In block 38, each logic path in the subset is compared to targets for the wiring level content. The distribution for groups of logic paths may also be compared to target length averages for each wiring level and variations based on the Design of Experiments analysis. The logic paths are then used in the Design of Experiments analysis to identify yield detractors in the different wiring levels. The design of experiment (DOE) analysis represents a structured, organized method for determining the relationship between factors affecting a process and the output of that process to identify the yield detractors.

While the invention has been illustrated by a description of various embodiments and while these embodiments have been described in considerable detail, it is not the intention of the applicants to restrict or in any way limit the scope of the appended claims to such detail. Additional advantages and modifications will readily appear to those skilled in the art. Thus, the invention in its broader aspects is therefore not limited to the specific details, representative apparatus and method, and illustrative example shown and described. Accordingly, departures may be made from such details without departing from the spirit or scope of applicants' general inventive concept.

Patent Citations
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Referenced by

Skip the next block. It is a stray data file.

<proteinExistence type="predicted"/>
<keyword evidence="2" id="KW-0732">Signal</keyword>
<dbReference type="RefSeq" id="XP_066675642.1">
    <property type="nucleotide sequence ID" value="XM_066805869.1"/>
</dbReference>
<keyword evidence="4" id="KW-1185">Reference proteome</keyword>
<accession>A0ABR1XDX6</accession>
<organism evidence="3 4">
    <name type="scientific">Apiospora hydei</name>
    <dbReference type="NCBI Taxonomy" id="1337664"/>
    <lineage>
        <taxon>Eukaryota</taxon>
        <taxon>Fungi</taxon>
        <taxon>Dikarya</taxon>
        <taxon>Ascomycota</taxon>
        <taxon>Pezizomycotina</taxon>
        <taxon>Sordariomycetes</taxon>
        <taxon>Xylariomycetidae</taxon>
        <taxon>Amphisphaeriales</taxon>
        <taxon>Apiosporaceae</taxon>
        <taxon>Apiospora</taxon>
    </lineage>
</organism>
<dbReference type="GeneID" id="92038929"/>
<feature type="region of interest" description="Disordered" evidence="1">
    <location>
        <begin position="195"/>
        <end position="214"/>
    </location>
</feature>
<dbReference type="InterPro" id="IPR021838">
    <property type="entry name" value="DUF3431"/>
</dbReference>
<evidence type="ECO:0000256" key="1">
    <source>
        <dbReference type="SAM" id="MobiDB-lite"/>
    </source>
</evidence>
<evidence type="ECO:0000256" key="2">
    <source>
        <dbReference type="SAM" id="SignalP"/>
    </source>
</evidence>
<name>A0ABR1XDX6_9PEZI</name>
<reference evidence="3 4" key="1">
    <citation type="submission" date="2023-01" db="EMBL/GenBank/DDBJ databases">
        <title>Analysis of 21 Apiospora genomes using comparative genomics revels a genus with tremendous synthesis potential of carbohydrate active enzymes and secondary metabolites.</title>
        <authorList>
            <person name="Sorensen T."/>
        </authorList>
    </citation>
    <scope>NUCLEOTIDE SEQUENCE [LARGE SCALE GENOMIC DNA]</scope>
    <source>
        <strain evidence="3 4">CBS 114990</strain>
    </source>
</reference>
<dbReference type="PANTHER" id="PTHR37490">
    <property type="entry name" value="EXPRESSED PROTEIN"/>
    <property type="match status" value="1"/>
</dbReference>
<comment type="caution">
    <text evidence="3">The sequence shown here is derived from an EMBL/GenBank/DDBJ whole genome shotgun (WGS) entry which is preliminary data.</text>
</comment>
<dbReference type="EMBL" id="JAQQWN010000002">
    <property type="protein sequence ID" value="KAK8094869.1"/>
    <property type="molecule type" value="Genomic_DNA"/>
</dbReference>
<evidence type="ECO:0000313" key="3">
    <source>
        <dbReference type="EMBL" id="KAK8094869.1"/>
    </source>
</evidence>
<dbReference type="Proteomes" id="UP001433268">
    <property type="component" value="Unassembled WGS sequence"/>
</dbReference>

Citing PatentFiling datePublication dateApplicantTitle
US8136082 *May 6, 2011Mar 13, 2012International Business Machines CorporationMethod for testing integrated circuits
US8539429 *Aug 13, 2012Sep 17, 2013International Business Machines CorporationSystem yield optimization using the results of integrated circuit chip performance path testing
US9058034Aug 9, 2012Jun 16, 2015International Business Machines CorporationIntegrated circuit product yield optimization using the results of performance path testing
US20110214102 *Sep 1, 2011International Business Machines CorporationMethod for testing integrated circuits
Classifications
U.S. Classification716/129
International ClassificationG06F17/50
Cooperative ClassificationG06F2217/12, G06F17/5077
European ClassificationG06F17/50L2
Legal Events
DateCodeEventDescription
Apr 15, 2008ASAssignment
Owner name: INTERNATIONAL BUSINESS MACHINES CORPORATION, NEW Y
Free format text: ASSIGNMENT OF ASSIGNORS INTEREST;ASSIGNORS:COHN, JOHN M.;PASTEL, LEAH M.;TELLEZ, GUSTAVO E.;REEL/FRAME:020804/0557;SIGNING DATES FROM 20080331 TO 20080414
Feb 1, 2013ASAssignment
Free format text: ASSIGNMENT OF ASSIGNORS INTEREST;ASSIGNOR:INTERNATIONAL BUSINESS MACHINES CORPORATION;REEL/FRAME:029733/0156
Effective date: 20121231
Owner name: MENTOR GRAPHICS CORPORATION, OREGON
Jul 25, 2014FPAYFee payment
Year of fee payment: 4